Medical student hosts opioid overdose prevention workshop
What: Free naloxone training and education workshop
Who: Southern Medical Program student, volunteers with Okanagan Naloxone Training
When: Monday, November 25 at 6 p.m.
Where: UBC Okanagan, room RHS 260, Reichwald Health Sciences Centre, 1088 Discovery Ave., Kelowna
Ariel Smith, a Southern Medical Program student at UBC Okanagan has seen first-hand the impacts of the opioid overdose crisis on Okanagan communities.
During the height of BC’s public health emergency in 2016, Smith volunteered as part of the naloxone training team with Helping Out People Exploited (HOPE) Outreach—an organization that supports homeless and exploited women in downtown Kelowna and Vernon.
For a year and a half, Smith visited homeless shelters and downtown locations. There, using naloxone kits, she trained some of the most vulnerable populations how to prevent opioid overdoses and save lives. Naloxone, if used promptly, can reverse the effects of an overdose from narcotics such as fentanyl or OxyContin.
While volunteers made great strides in education and training in the downtown cores, Smith quickly realized the general public was still largely unaware of the risk factors and how they could potentially help in an emergency.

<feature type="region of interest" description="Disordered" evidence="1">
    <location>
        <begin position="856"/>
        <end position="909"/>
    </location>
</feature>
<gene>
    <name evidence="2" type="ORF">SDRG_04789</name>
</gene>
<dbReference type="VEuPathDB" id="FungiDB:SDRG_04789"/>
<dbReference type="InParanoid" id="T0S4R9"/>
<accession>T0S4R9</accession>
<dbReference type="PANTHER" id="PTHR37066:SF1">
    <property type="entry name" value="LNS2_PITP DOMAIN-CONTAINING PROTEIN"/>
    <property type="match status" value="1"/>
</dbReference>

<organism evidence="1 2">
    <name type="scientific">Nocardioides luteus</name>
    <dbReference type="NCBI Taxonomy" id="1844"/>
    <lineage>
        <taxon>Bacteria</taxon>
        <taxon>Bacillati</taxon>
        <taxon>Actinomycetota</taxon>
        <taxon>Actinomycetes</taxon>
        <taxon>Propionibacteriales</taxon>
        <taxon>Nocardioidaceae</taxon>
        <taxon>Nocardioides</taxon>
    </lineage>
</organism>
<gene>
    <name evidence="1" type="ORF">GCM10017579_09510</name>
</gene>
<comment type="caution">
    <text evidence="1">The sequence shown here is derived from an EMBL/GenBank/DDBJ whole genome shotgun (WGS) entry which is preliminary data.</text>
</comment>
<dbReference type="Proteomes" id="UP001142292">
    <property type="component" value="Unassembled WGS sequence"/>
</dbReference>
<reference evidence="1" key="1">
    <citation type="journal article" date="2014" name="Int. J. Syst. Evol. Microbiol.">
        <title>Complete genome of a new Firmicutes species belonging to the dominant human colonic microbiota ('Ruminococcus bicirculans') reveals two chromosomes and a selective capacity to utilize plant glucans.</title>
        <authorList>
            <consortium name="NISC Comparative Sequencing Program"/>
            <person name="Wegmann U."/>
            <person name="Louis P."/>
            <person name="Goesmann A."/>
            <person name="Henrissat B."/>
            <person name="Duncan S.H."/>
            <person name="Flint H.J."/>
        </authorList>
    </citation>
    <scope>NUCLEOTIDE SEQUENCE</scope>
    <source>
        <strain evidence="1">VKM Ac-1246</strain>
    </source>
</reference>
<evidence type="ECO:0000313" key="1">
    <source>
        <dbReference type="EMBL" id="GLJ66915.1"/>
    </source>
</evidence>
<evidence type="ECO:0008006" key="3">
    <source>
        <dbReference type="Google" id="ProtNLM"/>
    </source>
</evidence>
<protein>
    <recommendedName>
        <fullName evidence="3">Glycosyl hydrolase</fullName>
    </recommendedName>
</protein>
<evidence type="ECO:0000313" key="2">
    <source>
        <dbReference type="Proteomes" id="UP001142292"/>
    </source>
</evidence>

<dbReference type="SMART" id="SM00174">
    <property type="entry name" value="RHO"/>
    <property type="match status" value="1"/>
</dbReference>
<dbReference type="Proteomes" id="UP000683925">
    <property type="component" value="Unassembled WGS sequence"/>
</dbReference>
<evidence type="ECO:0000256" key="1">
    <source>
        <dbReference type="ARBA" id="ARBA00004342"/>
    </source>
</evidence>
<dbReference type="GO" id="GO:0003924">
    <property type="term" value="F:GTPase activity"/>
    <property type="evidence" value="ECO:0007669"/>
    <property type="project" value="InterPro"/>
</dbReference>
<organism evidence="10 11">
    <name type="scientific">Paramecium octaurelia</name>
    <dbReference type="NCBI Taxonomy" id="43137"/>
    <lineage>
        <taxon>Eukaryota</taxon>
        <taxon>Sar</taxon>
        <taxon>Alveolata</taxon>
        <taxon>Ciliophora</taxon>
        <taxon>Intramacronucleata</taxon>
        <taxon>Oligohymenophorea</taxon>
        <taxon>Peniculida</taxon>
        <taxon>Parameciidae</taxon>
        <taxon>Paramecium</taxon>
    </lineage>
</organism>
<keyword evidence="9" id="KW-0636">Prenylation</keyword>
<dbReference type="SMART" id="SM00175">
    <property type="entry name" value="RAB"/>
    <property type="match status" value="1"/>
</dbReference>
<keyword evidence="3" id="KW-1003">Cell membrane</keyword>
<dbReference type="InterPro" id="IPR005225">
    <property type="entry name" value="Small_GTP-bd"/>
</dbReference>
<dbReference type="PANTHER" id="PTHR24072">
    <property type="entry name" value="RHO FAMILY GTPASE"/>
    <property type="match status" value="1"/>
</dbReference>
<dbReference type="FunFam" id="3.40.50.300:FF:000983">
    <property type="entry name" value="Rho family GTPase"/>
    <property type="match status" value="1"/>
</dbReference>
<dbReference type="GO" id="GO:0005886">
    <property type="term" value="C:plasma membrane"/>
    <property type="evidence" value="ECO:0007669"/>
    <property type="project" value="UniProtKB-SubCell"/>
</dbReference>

“Through conversations with family and friends, I recognized a huge knowledge gap still existed in our community,” says Smith. “Especially, considering the majority of opioid overdose deaths in BC happen to people living inside a private residence.”
Now in her second year of studies at UBCO, Smith recently launched Okanagan Naloxone Training as part of the Faculty of Medicine’s FLEX (flexible and enhanced learning) course.
In partnership with HOPE Outreach, Smith offers free naloxone training sessions to people, businesses and volunteer organizations in the Okanagan.
“There is still a large stigma associated with opioids and naloxone training,” says Smith. “In our workshops, we create a safe learning environment for people to ask questions, learn to recognize the signs of an overdose and practice with real equipment.”
Smith is organizing an event at UBCO on November 25. Each participant receives hands-on training, a certificate of completion and a free naloxone kit. This event is free and open to the public. To register, email: firstname.lastname@example.org
For more information about Okanagan Naloxone Training, visit: oknaloxone.ca